All in all, Talking Bourbon would buy it at the aforementioned price, but wouldn’t go out of the way to get a bottle of Trader Joe’s Bourbon.

Old Forester 1920

                                                  Today we are back tasting with Indianapolis attorney Aaron Pitt. And like the last time Aaron joined Talking Bourbon, he has brought the bottle(TB really likes Aaron).  This time it is Old Forester 1920. This is actually the 2nd time TB has tasted 1920 with Aaron. The first time TB lost the paperwork(might of had too much) and here is Aaron bringing it over again. Yeah, TB really likes Aaron.

Old Forester 1920, also labeled “Prohibition Style”, is a Kentucky Straight Bourbon Whisky and the third put out under the Old Forester Whisky Row series. According to the bottle tag, ” Only six Kentucky distillers were granted permits to bottle Bourbon for medicinal purposes. Brown-Forman, maker of Old Forester secured permit KY-3. In 1920 the first bottles under this permit were produced”. That explains the 1920, TB has no idea what Prohibition Style means.

1920 comes in a somewhat ordinary looking corked bottle, sells for around $60 for the 750 ml and is bottled at 115 proof.  There is no age statement and  can’t find one online, this makes TB suspicious. Availability varies but it can be tough to find.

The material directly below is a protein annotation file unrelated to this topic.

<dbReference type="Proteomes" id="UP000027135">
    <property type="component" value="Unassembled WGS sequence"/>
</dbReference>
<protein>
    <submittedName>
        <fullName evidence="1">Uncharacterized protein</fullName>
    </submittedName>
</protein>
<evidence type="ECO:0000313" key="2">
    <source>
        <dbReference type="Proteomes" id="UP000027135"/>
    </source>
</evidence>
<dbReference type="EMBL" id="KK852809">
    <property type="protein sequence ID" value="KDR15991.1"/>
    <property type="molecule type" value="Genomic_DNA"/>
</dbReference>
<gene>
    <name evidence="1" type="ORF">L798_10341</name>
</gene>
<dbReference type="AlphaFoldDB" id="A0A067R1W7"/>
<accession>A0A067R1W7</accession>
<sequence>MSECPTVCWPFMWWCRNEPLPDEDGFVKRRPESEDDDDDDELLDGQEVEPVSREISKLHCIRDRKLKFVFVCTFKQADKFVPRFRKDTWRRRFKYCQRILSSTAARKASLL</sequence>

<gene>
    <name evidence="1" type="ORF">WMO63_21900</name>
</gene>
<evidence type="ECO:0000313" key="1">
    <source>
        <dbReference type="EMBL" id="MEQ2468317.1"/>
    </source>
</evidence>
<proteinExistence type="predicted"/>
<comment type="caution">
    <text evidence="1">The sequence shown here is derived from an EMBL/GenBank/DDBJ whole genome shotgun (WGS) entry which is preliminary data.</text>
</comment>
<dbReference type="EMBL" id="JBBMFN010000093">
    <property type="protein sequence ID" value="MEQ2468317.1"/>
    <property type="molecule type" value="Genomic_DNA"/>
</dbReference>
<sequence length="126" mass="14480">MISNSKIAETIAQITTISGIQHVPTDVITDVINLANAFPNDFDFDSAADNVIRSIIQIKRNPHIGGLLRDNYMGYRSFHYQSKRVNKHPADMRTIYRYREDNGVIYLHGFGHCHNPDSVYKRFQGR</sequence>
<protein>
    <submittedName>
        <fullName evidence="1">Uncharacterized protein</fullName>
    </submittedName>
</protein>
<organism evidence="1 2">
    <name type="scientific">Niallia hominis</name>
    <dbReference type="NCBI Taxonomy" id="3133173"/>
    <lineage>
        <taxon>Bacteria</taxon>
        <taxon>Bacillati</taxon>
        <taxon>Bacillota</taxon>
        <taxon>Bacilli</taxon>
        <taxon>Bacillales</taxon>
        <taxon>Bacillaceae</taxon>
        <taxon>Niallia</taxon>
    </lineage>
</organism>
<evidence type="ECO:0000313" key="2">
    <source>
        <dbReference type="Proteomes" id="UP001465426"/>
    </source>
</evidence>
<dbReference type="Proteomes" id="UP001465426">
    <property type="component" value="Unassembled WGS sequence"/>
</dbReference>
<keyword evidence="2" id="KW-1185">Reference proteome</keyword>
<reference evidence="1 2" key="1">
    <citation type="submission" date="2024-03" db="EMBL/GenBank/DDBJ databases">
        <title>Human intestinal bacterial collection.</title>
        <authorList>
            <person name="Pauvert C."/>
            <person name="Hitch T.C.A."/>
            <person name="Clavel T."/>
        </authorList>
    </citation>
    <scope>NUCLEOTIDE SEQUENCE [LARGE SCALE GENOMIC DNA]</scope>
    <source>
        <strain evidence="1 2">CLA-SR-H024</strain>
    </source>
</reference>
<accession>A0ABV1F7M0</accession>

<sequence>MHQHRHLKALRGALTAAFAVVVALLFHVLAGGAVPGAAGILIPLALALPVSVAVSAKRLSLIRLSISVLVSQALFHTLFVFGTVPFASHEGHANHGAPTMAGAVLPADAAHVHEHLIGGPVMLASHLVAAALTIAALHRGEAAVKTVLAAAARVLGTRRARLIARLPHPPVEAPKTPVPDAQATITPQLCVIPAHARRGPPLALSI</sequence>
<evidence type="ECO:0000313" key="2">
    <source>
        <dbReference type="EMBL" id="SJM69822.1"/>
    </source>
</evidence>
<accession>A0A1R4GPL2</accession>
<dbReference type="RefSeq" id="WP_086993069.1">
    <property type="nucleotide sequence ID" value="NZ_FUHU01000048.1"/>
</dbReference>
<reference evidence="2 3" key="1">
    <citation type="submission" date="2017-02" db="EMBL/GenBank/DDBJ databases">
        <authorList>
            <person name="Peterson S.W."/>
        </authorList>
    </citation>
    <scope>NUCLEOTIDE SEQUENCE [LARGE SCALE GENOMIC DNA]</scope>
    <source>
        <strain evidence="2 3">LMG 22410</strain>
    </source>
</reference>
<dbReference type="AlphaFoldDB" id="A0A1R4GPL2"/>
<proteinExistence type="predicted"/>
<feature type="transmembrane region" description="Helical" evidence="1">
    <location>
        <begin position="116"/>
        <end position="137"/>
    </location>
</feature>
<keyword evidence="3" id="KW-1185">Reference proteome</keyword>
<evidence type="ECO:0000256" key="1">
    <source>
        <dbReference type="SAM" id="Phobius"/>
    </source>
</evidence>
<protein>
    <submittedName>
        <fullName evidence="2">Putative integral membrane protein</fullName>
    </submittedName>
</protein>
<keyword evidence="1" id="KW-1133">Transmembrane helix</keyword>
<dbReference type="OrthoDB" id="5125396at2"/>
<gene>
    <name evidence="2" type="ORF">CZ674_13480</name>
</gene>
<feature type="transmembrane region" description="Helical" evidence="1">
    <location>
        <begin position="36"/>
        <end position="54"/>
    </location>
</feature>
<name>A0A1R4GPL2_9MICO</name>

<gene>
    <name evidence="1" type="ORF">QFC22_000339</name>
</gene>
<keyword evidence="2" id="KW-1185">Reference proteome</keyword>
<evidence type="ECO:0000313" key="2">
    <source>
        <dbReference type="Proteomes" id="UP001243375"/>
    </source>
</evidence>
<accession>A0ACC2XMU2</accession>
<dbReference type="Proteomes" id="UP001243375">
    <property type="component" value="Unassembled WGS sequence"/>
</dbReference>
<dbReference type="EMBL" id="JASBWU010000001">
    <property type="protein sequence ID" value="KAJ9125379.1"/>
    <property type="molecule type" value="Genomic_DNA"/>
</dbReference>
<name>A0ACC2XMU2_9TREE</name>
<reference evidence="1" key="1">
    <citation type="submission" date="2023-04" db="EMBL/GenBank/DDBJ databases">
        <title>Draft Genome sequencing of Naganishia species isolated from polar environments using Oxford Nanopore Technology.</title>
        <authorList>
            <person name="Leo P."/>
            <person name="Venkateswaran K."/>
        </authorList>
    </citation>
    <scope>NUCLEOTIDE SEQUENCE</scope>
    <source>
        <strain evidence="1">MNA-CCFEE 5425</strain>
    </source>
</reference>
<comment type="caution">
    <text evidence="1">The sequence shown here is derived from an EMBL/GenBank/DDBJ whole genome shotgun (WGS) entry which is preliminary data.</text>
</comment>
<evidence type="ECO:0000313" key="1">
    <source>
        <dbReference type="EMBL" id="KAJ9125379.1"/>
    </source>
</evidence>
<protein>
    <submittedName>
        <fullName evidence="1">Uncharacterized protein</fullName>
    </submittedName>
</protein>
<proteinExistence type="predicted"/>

Talking  Bourbon has not been a big fan of  Old Forester, their Birthday Bourbon seems to be a gimmick and is over priced. Their standard 86 proof is uninspiring and somewhat rough for 86 proof. The 100 proof seems to be the best of the lot that TB has tried and it is just okay. Will 1920  change TB’s attitude toward all things Old Forester?  Read on!


Aaron:     Sounds odd, but I get the scent of bananas, and I remember I got that smell the first time. Also get a yeasty type aroma along with a nutty scent. And maybe an ever so slight whiff of coffee.

TB:        Nice nose, getting leather, vanilla, bread and hazelnuts up front. Also get some type of red fruit,  and even pick up on the bananas that Aaron mentioned.


Aaron:    Pretty hot neat, a lot better with a melted cube. I taste the yeast and the nuttiness that I got on the nose but not much else.

TB:     Not as complex as the nose would have you believe. Getting a little ceder, a little cocoa, some bread and a touch of spice. Also got a strange Band-Aid type taste that Aaron thinks is Iodine.


Aaron:   Medium to medium-long with a nice sweetness.

TB:     Sweet medium-long finish with a  very very slight hint of cinnamon.


Aaron:   I find it to be a decent Bourbon but nothing exceptional.

TB:       Agree, very good nose but lacking something in the taste department.

Nose          4 out of 5

Taste          7 out of 10

Finish         4 out of 5